My other most important daily need was to find a safe place to sleep. An

empty cattle car which sometimes could accommodate over fifty riders was always a Godsend. Sometimes there was room enough to squeeze into a space where a car could be carrying some freight or livestock. Other than that there were three alternatives all dangerous. One was to wedge oneself beneath the iron rods underneath a car. Another was to swiftly scoot up a ladder and stretch out on the boards on top of the speeding freight carrier and sleep as the train pitched from side to side. Or, if one chose a passenger train, the place for a hobo to sleep was standing between the blinds, with elbows bent around the rods which held the thick, black leather shades - barriers against a howling wind.

My mind was constantly concerned where to find safer places to sleep. If mileage and a specific destination was not a goal there were always hobo jungles where one could nap to a warming fire. However, hobo jungles were always at the mercy of the local police or the railway patrolmen.


It was the hobo grapevine from "bo's" coming and going which provided what was safest. Jails. It seemed that almost every town or farm area had vagrancy laws, legislation to keep the unwanted, the shiftless, the beggars from besmirching the image of hometown. The average penalty if caught and convicted was three months in jail. That was a hefty sentence for a restless tribe to take. From the rumors and gossip in the boxcars there was endless talk that vagrancy laws were not being enforced in most of the country. Cities and towns by the hundreds because of the depression, did not have the will or the budgets for the shiftless by jailing them for months at a time. This was music to my ears and one day I decided to put this good news to a test.


My testing ground happened to be Dearborn, Michigan where Ford cars were built. I decided to take the bold approach although the policeman I walked up to did not need any tutoring to see that I was not a native. I shuffled up to him and asked for a handout "for a cup of coffee.'' He grabbed my arm and escorted me to a jailhouse a few blocks away. The warden took over and shoved me into a cell in which there were three others. I was surprised at the appearance of the jail. It was spotless. The walls were wallpapered and an aroma of sweet smelling cleanser filled the room. The warden ordered us to a corner of the cell. He then lifted a thin mattress from one of the cots and said, "This is Henry Ford's town, the cleanest in the country. And this jail is the cleanest in the country.'' And with that comment he shook the mattress vigorously and said, "See, no mice, no lice." He seemed pleased at how he poetized the two words. I later learned that Henry Ford was a spirited community citizen who often preached the sermon that Dearborn should strive to be the cleanest city in the nation. He sometimes visited the jails to make sure that the decor did not spoil the region's look.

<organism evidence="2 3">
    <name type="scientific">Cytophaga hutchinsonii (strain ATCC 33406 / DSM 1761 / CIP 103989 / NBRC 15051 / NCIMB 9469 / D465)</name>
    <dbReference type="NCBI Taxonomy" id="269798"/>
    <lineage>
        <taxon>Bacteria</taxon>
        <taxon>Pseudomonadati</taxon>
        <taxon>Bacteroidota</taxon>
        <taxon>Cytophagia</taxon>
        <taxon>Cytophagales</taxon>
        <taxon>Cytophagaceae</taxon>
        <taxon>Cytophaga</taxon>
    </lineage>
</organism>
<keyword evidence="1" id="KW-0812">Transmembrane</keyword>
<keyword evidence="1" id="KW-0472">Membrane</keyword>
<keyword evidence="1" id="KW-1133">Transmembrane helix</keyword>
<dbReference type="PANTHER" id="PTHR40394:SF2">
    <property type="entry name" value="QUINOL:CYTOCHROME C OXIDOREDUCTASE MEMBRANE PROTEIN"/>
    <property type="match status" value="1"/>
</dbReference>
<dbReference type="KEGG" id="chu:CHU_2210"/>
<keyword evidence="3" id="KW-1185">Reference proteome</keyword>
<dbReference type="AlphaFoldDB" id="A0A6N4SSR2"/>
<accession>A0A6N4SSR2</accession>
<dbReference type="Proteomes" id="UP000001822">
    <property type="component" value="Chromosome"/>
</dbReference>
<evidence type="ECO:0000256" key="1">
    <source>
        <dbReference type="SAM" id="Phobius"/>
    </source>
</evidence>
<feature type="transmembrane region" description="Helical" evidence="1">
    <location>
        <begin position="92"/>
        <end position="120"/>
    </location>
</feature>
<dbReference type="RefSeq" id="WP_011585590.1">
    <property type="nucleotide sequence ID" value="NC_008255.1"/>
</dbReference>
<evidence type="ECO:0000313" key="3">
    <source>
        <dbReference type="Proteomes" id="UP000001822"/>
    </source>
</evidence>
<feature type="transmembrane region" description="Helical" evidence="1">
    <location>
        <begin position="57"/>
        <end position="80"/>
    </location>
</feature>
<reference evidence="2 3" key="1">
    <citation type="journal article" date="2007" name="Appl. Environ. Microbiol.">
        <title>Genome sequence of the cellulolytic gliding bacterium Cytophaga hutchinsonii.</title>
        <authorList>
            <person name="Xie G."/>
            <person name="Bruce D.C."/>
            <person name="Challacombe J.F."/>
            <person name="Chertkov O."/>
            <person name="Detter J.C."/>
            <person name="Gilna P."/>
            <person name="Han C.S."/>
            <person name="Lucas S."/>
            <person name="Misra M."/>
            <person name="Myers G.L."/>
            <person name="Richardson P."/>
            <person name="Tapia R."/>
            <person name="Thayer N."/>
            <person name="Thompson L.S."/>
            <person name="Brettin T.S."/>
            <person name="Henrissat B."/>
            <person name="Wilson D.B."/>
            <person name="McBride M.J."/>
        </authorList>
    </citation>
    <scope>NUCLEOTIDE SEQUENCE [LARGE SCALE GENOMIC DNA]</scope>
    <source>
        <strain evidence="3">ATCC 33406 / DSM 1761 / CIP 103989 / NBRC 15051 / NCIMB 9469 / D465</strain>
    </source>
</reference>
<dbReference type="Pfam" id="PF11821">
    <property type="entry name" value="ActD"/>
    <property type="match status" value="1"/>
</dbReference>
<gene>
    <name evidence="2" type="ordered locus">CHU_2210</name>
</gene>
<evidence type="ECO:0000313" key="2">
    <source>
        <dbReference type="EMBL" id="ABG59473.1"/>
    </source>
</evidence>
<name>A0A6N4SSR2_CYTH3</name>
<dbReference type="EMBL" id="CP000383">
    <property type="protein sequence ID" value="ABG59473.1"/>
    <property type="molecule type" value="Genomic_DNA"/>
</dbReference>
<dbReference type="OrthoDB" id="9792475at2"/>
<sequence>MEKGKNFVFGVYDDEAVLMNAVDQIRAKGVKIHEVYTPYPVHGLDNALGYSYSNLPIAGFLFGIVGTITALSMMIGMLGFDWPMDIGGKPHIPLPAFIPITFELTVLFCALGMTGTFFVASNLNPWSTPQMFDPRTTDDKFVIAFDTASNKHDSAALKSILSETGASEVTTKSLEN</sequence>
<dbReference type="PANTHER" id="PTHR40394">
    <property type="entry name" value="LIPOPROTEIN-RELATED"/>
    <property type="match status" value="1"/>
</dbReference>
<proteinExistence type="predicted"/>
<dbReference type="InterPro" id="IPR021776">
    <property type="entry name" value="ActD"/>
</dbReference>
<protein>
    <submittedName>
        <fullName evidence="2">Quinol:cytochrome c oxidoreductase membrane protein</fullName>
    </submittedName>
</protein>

The next day I was let out, hustled into a paddy wagon which made the rounds

of the other jails for other bad eggs, like me, dumped at the county line and admonished never to return again.


When I returned to the "jungle'' and told the others that the vagrancy laws

were indeed unenforced, they chimed in that they were receiving similar amnesty in

other parts of the country, but minus the grandiloquence. I had found at least one

way to get a night's sleep without the terror of injury or worse.


When I ended my hobo safari I often felt that the romance I had envisioned

was no more than a long tiresome hitchhike.



Lawrence A. Stessin, an alumni of the New York Times and Forbes Magazine, was the former editor of the Silurian News. Shortly before his death, he confided to me that he had "killed a man" who jumped him in an open box car when he had fallen asleep eating a sandwich. As Larry struggled with his knife-wielding assailant, the attacker fell backward out of the box car. When the train pulled into the next town, Larry learned that a body had been found beside the tracks. The Editor